Thank you very much

There is a disturbing trend over the last few years that only seems to be getting worse. A simple courtesy and socially proper practice is fast going by the wayside… that courtesy is the thank-you note.

The first time I realized that we didn’t receive a thank-you note was for a nice Bar Mitzvah gift we gave. I passed that off as a lapse in manners by a 13 year-old even though I know that his parents would be appalled if they knew the lapse occurred (no, we didn’t snitch). Although we have received some thank-you notes from some others, the regularity by which gifts go unacknowledged is not a good thing.

Don’t get me wrong, there are times when a verbal “thank you” at the time of presentation is fine, other times a phone call will suffice, and even an email expressing appreciation is enough in certain circumstances. However, there are certain occasions where a handwritten note has no acceptable substitute. Those occasions are—and this is not necessarily an exclusive list: weddings, Bar and Bat Mitzvahs, and bridal and baby showers, and baby gifts.

I can equivocally state that I have, in the last two years, given gifts for all of these occasions, many times without receiving any thank you, written or otherwise. I know that no etiquette expert will ever state that this is acceptable. I believe that anytime that the question is asked, “Do I need to send a thank-you note?” is asked, while “no” may be an acceptable answer in certain occasions, “yes” is never a wrong answer. In my mind, if someone asks that question, it is highly likely that “yes” is the right answer.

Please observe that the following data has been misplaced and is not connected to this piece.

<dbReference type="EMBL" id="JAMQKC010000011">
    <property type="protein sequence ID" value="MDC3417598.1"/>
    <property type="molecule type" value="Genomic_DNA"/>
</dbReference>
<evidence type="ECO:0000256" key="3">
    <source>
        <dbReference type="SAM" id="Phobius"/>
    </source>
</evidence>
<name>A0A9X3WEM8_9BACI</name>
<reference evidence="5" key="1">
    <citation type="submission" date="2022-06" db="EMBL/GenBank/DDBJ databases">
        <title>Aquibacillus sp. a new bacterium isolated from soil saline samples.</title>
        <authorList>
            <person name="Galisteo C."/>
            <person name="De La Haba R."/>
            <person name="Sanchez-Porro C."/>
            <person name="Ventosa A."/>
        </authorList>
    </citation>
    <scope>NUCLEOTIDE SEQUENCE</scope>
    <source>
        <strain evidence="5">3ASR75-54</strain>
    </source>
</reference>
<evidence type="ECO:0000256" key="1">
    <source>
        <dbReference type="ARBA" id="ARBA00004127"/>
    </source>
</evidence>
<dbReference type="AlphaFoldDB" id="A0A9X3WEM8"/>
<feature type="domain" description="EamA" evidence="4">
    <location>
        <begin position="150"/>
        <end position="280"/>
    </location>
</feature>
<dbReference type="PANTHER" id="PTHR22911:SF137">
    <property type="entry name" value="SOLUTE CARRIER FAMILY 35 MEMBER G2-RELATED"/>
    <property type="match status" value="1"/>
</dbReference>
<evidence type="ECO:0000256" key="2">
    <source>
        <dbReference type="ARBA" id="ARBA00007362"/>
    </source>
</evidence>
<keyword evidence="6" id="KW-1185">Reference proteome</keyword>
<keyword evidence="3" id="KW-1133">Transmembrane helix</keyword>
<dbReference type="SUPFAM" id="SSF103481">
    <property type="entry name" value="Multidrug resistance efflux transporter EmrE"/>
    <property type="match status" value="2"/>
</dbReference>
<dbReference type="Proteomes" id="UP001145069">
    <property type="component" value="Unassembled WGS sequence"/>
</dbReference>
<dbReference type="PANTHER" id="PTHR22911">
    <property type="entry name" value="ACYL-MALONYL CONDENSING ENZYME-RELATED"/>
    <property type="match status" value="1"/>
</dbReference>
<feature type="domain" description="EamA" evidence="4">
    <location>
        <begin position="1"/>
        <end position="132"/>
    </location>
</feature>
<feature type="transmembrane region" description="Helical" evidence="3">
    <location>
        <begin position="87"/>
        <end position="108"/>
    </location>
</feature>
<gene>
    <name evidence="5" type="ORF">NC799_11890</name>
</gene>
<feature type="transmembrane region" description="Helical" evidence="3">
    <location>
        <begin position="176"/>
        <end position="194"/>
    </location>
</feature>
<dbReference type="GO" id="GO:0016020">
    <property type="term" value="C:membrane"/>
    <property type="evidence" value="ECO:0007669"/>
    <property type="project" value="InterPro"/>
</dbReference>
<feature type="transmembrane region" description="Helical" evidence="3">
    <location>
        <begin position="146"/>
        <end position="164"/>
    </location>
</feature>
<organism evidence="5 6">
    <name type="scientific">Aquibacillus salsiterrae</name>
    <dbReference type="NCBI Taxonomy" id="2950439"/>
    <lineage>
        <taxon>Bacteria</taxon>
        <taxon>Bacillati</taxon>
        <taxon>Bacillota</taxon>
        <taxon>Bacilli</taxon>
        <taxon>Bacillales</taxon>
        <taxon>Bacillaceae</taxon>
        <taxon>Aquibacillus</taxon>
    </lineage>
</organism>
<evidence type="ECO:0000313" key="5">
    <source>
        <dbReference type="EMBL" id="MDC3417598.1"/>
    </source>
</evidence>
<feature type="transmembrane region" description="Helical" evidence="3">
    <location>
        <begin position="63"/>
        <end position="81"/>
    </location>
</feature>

My point to this is, don’t make yourself look like an ill-mannered cad with a sense of entitlement. Help bring back the simple courtesies of society and dash off the note. It’s amazing how much it means to a person.

For one thing, it lets the senders know not only that you appreciate the gift, but in the case where you sent the gift, they actually received it.   It also acknowledges that you are willing to spend a few minutes recognizing that the giver spent time and thought in selecting the gift.

I could regale you with stories of people that I thought were cultured and understood proper etiquette that never sent notes for wedding gifts. However in all fairness, I can also tell of a few—too few—cases of very young children sending absolutely lovely notes when we didn’t expect them. Those were unbelievably welcome surprises.

The worst, and perhaps worse than no note at all, was one time where we did receive a note. It was printed on a “thank you” note card, however it was completely computer generated, without our names, and a generic “thank you for the lovely gift” written in Times New Roman font. The envelope was obviously addressed by computer from the guest list using address labels. After receiving it, I almost looked to see if there was another document stating “I have received the enclosed thank-you note and acknowledge that the gift recipient has satisfied the requirements of appreciatory sentiment as specified under the laws of proper etiquette. Please return this form by certified mail, signed and notarized, within 72 hours.”

All I can say is: how does anybody not know that this trend is just simply wrong?